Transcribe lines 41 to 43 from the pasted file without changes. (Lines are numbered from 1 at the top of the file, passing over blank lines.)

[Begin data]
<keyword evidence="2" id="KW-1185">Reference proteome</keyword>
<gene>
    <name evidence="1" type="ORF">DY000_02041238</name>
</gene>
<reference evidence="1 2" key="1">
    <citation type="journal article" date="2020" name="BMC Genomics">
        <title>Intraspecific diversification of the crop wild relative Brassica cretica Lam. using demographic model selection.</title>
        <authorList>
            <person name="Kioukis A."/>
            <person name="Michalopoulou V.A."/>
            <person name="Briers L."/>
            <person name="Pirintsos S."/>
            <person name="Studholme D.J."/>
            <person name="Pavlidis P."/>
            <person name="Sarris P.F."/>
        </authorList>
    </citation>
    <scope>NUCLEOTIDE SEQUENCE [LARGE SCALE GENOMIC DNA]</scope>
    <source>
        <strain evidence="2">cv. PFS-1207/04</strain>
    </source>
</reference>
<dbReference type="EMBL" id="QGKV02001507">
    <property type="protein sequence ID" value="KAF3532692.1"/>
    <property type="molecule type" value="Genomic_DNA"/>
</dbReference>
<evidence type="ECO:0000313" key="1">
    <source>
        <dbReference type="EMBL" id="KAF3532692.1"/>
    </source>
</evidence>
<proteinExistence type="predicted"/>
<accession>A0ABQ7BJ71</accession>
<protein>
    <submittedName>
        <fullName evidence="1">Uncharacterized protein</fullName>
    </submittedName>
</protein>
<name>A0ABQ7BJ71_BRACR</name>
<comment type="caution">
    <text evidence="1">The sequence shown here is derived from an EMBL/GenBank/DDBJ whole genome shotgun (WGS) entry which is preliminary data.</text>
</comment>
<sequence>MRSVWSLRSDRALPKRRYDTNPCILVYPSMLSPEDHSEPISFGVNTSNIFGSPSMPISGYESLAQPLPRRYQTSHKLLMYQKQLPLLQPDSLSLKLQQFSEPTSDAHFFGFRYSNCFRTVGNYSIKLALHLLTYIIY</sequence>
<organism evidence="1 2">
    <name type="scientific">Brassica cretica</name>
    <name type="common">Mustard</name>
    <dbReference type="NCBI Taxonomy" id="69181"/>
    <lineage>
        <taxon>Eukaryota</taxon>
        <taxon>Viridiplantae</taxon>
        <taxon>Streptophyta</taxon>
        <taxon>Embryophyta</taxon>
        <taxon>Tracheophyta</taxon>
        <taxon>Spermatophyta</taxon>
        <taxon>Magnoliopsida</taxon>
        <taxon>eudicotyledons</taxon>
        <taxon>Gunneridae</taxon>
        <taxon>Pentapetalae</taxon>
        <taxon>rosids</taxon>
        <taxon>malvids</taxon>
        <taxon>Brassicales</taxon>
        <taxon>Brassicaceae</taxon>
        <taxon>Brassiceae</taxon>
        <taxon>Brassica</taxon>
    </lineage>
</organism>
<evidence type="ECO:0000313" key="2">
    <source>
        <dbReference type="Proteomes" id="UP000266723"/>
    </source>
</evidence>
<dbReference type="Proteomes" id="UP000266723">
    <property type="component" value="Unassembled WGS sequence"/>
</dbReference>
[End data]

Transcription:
    <text evidence="1">The sequence shown here is derived from an EMBL/GenBank/DDBJ whole genome shotgun (WGS) entry which is preliminary data.</text>
</comment>
<sequence>MRSVWSLRSDRALPKRRYDTNPCILVYPSMLSPEDHSEPISFGVNTSNIFGSPSMPISGYESLAQPLPRRYQTSHKLLMYQKQLPLLQPDSLSLKLQQFSEPTSDAHFFGFRYSNCFRTVGNYSIKLALHLLTYIIY</sequence>